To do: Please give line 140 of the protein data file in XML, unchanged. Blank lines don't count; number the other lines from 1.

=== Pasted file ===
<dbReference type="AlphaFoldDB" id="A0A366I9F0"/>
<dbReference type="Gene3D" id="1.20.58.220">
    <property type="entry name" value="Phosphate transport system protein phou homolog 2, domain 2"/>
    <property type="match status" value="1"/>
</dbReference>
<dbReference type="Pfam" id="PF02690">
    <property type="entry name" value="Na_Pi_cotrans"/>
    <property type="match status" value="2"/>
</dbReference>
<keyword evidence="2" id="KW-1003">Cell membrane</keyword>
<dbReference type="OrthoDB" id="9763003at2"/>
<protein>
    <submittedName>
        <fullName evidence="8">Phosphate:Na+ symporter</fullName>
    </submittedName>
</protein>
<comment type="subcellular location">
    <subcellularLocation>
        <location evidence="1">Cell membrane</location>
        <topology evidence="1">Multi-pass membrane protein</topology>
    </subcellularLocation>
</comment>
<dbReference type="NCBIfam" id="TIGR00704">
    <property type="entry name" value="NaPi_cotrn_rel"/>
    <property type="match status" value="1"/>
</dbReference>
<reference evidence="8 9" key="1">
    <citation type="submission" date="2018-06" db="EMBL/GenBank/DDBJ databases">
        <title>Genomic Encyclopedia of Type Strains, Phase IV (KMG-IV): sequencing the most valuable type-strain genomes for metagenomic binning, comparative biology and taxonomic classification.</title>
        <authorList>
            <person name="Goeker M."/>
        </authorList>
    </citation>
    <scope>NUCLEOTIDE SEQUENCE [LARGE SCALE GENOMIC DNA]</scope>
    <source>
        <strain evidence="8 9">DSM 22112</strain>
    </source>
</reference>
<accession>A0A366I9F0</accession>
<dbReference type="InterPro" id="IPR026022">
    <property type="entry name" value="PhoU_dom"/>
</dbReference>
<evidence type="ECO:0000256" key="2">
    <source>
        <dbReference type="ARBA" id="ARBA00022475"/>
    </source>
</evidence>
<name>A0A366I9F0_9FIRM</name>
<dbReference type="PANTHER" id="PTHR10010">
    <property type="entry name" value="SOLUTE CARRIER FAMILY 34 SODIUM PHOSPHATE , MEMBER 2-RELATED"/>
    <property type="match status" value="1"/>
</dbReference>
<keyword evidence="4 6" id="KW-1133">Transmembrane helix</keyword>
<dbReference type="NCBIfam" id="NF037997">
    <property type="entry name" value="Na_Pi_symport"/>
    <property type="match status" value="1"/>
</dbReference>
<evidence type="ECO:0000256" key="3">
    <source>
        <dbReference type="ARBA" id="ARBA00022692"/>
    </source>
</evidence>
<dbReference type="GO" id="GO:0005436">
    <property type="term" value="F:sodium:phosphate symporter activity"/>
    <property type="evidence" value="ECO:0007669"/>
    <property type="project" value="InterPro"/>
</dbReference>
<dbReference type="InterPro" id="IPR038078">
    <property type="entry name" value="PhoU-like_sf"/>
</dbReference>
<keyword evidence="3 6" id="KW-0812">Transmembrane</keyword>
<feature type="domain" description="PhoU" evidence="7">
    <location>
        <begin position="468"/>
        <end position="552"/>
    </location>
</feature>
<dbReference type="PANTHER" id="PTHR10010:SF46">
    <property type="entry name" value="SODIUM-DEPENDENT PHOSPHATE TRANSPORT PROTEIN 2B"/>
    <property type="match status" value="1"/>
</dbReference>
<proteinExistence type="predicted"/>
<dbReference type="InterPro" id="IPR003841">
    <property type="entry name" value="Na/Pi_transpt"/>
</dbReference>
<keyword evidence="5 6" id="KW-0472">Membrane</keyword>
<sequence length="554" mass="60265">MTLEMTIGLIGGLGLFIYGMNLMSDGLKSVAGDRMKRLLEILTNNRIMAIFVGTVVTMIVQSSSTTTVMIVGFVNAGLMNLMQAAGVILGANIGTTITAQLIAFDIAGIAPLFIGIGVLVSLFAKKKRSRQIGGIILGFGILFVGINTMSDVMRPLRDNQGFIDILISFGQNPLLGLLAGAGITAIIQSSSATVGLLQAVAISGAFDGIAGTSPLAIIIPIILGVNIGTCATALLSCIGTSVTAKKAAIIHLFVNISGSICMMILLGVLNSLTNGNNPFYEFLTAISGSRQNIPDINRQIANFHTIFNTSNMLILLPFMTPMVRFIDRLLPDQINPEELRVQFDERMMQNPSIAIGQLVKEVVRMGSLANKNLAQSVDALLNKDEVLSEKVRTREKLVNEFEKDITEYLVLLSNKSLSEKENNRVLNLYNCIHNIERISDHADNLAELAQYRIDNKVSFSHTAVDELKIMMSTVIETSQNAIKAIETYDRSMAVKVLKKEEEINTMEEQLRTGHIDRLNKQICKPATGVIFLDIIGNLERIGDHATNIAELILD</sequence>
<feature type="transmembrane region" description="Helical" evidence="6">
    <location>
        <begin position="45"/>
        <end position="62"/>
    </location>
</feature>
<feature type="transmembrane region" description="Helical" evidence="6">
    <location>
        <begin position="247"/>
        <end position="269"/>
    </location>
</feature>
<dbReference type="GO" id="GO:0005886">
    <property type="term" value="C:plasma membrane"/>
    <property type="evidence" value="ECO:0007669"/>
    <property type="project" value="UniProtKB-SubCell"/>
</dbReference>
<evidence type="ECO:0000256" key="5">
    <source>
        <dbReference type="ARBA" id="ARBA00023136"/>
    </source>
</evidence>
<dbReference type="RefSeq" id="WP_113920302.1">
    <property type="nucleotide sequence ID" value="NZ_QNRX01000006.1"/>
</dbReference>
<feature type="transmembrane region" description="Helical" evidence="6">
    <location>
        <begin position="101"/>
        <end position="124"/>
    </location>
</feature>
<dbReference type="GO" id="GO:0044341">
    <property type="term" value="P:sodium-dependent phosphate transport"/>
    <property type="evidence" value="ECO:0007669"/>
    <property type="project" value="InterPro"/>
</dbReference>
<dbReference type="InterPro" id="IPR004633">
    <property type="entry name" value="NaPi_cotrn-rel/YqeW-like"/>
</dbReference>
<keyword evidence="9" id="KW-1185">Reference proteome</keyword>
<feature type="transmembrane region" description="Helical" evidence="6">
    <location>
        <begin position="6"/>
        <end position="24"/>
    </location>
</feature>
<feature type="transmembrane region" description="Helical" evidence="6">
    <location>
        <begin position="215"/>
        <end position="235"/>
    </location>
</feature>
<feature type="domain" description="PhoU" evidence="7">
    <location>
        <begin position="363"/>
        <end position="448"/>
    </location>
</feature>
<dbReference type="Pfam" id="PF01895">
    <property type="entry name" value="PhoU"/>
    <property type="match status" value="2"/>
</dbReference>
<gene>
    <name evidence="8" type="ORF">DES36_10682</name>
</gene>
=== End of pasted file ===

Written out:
<feature type="domain" description="PhoU" evidence="7">